Greetings to you all!
We’ve just started a new section dedicated to our collaborators. They will gladly dwell on their working life and free time in a form of an interview. In addition, they will speak on the specifics of their work, as well as on the ins and outs of Travelpayouts.com.
A charming girl called Elena Kosmynina is the first to speak. Perhaps, you’ve already got in touch with her in the ticket system, or when receiving regular payments. She has been working with us for almost tree years and is responsible for technical support of our partners, payments, contracts and many other issues, patiently bringing our affiliate network to perfection.
Elena travels a lot, so she’s been interviewed while waiting for her flight from Singapore to Phuket.
Hi, Elena! Tell us briefly about yourself. How have you got to our company?
Hello! I am 30 and come from Yoshkar-Ola. Now I am working as a manager of the affiliate program in Aviasales (Travelpayouts). Previously I worked in one of ОТА in Aviasales.ru. Once I saw a vacancy of the affiliate program manager and responded to it. To be honest, I thought that my application would be rejected, but fortunately, I got a message from Ivan inviting me for an interview. Then I passed the test and had two interviews — with Natasha Kosenko and Kostya Kalinov, whereupon I learned that in two weeks I am flying to Phuket.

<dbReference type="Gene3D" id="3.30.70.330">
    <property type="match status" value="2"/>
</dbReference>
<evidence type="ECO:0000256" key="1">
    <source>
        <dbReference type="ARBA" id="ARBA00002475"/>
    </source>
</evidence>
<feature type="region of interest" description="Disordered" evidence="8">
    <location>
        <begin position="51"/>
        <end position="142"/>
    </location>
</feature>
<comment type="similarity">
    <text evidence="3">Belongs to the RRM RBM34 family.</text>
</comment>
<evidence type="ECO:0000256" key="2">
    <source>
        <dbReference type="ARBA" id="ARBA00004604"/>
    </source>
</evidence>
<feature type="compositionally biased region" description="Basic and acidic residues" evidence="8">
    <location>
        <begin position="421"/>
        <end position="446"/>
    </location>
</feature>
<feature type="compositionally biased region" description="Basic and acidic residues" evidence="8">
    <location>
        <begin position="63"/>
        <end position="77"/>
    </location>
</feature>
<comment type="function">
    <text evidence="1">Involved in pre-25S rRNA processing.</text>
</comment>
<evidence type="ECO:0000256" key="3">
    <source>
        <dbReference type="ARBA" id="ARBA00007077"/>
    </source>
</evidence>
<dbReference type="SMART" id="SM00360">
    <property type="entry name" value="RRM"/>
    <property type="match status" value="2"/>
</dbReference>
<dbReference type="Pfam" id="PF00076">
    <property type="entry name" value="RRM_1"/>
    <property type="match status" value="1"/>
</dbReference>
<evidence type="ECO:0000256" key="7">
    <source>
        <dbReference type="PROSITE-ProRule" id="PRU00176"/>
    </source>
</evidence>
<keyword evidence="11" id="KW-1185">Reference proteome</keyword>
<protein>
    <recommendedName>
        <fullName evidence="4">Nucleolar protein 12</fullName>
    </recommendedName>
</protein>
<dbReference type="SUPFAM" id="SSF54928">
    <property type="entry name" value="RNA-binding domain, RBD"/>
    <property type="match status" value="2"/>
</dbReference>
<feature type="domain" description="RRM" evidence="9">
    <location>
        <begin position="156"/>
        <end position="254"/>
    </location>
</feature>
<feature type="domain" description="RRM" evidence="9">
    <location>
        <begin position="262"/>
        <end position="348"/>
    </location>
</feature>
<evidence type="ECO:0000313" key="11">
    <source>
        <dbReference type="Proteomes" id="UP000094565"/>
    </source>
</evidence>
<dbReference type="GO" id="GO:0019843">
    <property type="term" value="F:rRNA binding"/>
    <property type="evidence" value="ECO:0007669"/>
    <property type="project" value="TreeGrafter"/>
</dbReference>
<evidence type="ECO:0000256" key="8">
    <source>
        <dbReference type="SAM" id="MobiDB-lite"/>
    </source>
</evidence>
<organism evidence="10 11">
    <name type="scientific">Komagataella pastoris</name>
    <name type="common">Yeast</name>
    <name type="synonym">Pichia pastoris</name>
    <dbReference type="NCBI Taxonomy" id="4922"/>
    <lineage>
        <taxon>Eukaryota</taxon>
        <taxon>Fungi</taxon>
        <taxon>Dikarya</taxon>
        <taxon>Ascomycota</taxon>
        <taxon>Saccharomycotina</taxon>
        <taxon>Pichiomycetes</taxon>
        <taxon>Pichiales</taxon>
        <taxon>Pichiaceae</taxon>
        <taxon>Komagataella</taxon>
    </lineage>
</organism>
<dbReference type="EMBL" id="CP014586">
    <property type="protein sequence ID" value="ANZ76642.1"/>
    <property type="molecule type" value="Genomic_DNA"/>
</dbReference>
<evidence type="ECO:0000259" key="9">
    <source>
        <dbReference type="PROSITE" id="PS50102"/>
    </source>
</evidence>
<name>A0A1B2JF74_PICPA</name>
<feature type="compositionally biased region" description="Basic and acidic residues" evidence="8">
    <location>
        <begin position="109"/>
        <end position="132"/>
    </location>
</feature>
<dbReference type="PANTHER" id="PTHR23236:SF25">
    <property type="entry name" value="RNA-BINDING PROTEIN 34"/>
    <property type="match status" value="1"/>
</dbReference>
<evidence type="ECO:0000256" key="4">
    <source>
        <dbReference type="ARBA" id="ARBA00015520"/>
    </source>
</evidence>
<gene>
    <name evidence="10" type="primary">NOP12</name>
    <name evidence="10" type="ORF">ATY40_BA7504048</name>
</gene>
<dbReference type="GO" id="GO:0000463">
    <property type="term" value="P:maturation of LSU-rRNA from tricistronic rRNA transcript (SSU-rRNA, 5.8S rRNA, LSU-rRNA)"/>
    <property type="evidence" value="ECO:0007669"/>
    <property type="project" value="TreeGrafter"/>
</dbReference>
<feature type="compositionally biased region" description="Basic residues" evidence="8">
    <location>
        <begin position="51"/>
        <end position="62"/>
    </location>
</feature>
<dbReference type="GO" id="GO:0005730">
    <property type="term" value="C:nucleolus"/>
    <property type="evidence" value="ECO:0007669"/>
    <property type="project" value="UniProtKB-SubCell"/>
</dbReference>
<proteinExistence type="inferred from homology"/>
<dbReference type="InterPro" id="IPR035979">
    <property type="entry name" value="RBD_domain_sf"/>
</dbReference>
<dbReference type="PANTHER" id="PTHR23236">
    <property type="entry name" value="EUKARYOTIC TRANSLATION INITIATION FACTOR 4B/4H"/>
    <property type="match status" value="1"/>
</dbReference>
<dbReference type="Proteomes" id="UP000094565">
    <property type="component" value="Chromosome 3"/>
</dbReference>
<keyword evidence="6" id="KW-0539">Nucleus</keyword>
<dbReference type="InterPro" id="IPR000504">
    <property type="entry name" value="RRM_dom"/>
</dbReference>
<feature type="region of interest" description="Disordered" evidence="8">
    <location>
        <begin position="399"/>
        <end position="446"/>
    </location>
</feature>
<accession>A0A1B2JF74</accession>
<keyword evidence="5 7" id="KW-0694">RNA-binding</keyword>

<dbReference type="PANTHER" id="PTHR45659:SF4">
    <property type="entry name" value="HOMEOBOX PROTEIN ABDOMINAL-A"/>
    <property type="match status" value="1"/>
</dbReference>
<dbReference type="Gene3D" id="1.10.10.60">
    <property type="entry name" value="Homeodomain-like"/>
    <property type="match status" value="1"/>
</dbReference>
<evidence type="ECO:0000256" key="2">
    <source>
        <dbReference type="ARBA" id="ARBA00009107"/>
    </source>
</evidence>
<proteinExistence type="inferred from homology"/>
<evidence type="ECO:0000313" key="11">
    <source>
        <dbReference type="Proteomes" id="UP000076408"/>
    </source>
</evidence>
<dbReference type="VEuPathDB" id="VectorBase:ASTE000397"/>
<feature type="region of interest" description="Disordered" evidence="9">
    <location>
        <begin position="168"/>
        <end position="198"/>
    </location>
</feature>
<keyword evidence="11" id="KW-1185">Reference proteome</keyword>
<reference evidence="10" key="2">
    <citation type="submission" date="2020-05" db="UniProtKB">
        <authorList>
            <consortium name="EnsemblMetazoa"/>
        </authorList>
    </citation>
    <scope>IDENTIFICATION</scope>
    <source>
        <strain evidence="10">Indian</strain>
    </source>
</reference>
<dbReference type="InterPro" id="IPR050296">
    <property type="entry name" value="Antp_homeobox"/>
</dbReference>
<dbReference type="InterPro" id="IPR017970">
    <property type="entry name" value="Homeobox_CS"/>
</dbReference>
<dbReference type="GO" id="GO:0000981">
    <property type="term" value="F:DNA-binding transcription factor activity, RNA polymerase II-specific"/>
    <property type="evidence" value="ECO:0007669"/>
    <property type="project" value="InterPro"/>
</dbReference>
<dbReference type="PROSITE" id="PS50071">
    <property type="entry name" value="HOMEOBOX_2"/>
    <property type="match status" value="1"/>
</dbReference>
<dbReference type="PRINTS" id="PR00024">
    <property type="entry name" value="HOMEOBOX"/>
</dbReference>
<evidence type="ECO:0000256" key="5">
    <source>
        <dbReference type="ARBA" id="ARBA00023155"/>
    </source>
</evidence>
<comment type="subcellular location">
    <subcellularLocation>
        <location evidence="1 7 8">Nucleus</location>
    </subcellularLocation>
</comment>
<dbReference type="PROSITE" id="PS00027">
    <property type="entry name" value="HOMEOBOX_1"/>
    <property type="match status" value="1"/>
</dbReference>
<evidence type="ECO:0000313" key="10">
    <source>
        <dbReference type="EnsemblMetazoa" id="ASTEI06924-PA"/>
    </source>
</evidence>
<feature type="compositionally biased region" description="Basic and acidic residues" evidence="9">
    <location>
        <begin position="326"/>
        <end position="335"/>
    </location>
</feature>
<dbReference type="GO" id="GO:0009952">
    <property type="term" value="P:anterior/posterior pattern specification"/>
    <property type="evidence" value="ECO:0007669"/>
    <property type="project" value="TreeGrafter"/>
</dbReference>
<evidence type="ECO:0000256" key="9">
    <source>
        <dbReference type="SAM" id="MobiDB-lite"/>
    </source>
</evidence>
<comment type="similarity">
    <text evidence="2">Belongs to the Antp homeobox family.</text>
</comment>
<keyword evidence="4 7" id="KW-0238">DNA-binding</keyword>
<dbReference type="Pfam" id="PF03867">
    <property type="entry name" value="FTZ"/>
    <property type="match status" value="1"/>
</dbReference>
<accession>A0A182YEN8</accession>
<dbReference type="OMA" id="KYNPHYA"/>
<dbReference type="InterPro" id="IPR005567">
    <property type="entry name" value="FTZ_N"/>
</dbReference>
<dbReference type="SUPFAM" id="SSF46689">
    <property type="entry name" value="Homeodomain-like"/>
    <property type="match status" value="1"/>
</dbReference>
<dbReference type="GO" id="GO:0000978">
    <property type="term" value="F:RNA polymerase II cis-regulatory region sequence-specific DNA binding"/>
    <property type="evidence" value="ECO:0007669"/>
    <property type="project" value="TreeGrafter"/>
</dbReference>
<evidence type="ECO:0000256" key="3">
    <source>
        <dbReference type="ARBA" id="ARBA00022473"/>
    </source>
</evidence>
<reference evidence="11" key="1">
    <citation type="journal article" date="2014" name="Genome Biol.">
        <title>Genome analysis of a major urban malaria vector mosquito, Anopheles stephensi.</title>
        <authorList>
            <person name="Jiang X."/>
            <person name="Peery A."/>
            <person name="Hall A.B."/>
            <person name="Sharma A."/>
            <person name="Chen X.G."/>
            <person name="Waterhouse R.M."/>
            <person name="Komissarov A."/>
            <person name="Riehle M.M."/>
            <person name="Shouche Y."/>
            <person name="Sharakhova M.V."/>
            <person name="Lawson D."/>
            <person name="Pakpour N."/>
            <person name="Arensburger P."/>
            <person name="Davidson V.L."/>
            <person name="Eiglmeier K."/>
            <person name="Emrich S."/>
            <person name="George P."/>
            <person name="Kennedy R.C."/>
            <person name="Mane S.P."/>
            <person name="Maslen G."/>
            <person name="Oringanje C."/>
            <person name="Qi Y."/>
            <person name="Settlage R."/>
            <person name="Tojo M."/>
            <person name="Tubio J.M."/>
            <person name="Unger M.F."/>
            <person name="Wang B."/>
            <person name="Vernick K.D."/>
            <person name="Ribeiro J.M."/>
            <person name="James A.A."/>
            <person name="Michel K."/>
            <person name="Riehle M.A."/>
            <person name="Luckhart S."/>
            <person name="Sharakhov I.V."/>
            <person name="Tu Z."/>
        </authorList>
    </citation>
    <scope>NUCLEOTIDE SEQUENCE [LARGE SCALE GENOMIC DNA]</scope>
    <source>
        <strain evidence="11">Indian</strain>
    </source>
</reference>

Phuket! Your friends must have been shocked. How do you like your life on the island? Does it differ much?
Of course, my life in Thailand differs from the life in Russia, but not so much. I also go in for sports, try to move more and eat carefully, spend time with my new friends and read. Though I swim quite rare. Here I learned much about yoga and I liked it awfully. I think this love is for life.
In Russia I had practiced pole dance for 2 years. But there were no such studios in Phuket, so I had to forget about dancing for a while. Fortunately, the studio was opened last year, but I did not have an opportunity to visit it, because dancing hours do not do for my working schedule. I also like going to the cinema. Here all the movies are shown in English, so more practice wouldn’t be a bad thing. Of course, there are many cafes and restaurants in Phuket that I just can’t help visiting. Here I can try various national cuisines. It is great! I love Japanese and Italian cuisines, but Thai food is less appealing to me.
That’s cool! Isn’t it unusual to work in such a paradise?
I like my work very much and think that I am lucky. I derive inspiration from freedom of actions and trust of the manager, so I must not report back on everything I do. No one ever scolds that you’ve done something wrong. You will be quietly informed about it. That’s it. There is one more benefit of working in Aviasales — everyone will always support your desire to develop your skills. For example, the company pays for various foreign language courses and conferences. The main thing is to improve your work. I really like that there is no bureaucracy in Aviasales. I don’t have to fill in the holiday application form or come to agreement with my colleagues about it. There is no paperwork. That’s really cool!
Well, yes, that’s great to request a holiday using the mobile application. Have you ever made mistakes or had curious situations connected with your work?